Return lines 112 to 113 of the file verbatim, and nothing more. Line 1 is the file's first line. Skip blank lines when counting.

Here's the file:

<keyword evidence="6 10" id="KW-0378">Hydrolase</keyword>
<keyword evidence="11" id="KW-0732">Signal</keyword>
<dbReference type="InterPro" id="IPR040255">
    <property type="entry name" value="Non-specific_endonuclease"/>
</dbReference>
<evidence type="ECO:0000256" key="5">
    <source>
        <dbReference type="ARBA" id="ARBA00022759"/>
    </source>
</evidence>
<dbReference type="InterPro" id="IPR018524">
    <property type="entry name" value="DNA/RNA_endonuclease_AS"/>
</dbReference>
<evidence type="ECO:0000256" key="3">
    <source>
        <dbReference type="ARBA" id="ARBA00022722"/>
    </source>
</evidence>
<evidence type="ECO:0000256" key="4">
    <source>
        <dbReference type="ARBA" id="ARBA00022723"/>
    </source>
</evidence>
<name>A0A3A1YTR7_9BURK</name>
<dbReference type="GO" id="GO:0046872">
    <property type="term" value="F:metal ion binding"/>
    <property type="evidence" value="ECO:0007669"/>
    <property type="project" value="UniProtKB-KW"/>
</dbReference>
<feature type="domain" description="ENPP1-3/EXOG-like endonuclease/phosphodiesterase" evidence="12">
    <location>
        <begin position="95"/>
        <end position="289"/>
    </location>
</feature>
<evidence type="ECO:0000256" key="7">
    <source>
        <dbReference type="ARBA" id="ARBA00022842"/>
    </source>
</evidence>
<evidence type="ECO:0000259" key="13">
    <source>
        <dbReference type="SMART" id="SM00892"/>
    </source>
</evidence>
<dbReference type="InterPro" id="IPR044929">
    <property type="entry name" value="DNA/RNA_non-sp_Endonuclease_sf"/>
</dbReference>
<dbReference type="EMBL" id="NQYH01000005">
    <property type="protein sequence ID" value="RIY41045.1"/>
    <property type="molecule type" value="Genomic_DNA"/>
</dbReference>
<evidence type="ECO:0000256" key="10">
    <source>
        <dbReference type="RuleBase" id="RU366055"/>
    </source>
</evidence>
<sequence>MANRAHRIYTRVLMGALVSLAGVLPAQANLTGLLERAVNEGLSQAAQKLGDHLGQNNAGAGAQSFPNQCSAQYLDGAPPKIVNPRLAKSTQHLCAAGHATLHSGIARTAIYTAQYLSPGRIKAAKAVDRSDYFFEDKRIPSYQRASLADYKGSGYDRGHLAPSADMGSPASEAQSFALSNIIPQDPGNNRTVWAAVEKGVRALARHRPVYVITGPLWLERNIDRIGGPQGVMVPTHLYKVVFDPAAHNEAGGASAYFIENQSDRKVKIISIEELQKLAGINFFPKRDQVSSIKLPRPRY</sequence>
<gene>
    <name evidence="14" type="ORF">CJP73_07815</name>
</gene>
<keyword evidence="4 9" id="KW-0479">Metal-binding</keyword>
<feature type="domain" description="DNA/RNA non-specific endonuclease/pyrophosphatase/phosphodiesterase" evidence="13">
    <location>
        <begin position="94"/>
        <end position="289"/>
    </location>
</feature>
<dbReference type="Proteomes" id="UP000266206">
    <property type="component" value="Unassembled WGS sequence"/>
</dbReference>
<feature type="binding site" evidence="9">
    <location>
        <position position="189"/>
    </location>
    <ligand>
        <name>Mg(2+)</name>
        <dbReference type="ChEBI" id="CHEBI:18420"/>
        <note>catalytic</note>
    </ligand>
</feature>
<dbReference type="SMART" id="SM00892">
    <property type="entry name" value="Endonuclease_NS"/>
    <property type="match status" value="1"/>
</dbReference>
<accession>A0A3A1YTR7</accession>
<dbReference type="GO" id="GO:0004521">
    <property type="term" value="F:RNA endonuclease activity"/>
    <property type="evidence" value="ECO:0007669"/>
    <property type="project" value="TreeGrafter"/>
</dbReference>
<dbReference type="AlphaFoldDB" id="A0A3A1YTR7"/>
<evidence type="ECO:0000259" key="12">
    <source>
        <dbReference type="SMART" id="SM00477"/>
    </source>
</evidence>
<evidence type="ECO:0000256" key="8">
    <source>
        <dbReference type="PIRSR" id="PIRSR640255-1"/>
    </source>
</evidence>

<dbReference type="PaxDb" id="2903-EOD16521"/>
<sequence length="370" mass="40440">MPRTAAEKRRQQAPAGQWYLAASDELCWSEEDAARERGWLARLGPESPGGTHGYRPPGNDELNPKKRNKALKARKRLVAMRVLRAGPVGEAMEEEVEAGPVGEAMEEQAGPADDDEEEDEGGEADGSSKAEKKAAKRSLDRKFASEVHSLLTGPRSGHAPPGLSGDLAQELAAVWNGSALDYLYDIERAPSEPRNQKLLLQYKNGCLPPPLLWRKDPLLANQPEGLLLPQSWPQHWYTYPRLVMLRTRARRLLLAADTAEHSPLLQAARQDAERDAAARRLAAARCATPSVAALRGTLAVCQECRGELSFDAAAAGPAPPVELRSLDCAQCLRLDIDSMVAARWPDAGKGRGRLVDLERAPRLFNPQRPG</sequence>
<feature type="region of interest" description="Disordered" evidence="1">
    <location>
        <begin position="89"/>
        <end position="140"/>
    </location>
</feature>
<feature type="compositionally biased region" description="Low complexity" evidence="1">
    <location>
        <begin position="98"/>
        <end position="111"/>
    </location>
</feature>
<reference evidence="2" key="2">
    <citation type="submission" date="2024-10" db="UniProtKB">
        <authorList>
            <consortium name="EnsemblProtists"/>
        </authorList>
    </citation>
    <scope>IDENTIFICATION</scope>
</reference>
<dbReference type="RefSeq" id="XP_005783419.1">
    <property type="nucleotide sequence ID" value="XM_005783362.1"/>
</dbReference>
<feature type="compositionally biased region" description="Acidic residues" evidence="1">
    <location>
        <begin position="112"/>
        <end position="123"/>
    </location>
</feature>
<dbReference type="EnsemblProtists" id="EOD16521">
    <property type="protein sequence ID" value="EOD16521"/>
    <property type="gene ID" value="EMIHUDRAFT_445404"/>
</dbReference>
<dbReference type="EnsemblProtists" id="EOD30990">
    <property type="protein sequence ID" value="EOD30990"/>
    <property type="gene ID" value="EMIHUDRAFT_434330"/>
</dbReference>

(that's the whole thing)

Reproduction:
    <location>
        <begin position="98"/>